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Women’s Resource Center invites Judge Aquilina, who sentenced Larry Nassar, to speak

TRAVERSE CITY — On Thursday, May 23, the honorable Judge Rosemarie Aquilina joined the Women Resource Center in Traverse to help raise the voices of survivors of sexual assault.

“Everybody needs to be able to talk in their own time without any pressure,” said Ingham County 30th Circuit Court Judge Rosemary Aquilina. “It’s really up to them. But they need to know that there are qualified people who will help.”

She is best known as the judge who sentenced Larry Nassar in the USA Gymnastics sex scandal. In the landmark trial Aquilina allowed over 150 victims to present personal testimony.


“For my 20 years on the bench, I’ve always let everybody speak,” says Aquilina. “That was not unique to me. They put it in writing that 125 could speak. And I said, ‘That’s not my agreement. I meant and I said, everyone.’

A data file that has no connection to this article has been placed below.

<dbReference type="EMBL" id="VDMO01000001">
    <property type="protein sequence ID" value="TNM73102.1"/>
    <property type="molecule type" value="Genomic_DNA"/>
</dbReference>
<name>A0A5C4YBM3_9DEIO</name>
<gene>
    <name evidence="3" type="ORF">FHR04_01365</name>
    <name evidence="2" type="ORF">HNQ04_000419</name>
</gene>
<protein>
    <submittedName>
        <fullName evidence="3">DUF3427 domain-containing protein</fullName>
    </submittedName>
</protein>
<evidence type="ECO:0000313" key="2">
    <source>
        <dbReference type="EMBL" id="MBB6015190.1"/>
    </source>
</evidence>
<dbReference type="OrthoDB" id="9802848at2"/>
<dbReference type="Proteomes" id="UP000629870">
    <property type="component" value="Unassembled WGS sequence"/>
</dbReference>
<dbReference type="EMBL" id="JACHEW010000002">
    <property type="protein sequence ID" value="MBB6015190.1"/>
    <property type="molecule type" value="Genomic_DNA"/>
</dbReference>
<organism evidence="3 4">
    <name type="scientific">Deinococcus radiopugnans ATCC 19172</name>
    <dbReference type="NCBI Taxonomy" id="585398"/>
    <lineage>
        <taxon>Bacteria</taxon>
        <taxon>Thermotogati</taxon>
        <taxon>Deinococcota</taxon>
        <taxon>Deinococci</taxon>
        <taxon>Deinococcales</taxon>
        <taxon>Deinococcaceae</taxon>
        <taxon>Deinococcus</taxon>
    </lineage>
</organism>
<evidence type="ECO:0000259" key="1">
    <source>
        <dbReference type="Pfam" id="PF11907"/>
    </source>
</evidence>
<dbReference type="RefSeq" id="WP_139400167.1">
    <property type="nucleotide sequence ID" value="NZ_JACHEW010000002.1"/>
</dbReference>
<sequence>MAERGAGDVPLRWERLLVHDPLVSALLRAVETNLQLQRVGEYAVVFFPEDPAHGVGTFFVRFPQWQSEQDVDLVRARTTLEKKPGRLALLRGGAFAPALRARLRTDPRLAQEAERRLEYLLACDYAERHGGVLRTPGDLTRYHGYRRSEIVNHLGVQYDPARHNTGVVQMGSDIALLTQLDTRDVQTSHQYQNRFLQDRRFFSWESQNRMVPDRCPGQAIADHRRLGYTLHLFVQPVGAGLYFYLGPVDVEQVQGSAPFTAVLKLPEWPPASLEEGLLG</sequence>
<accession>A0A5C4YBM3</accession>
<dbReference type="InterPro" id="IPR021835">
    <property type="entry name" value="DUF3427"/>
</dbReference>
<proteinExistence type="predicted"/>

“[The victims] said, ‘Judge, may I talk with him?’ ‘Yes, you may.’ And they looked him in the eyes and they said, ‘I am not a number, I am a name, and you hurt me.’ And they told their story and then they talked with me.

“And I watched them literally grow and empower themselves and leave, shedding their pain and taking steps forward in their life that I don’t know that they could have taken so quickly had they not had that day and time in court.”

Her passion for advocating for survivors of sexual assault as helped to restore justice and bring hope to hundreds of survivors.


“She’s seen survivor after survivor come forward and bravely share their story. So she’s got the credibility to be able to speak to this topic and we, as the Women’s Resource Center, have the credibility to be able to provide the support to the survivors who come forward and don’t want to either,” said Women’s Resource Center Executive Director Juliette Schultz.

Judge Aquilina also had a message for all abuse survivors.

“They’ll have to be ready because once they tell her story, if they want to prosecute, it takes a lot. But there are people who can help them, advocates and other trained individuals. So there’s always hope.”

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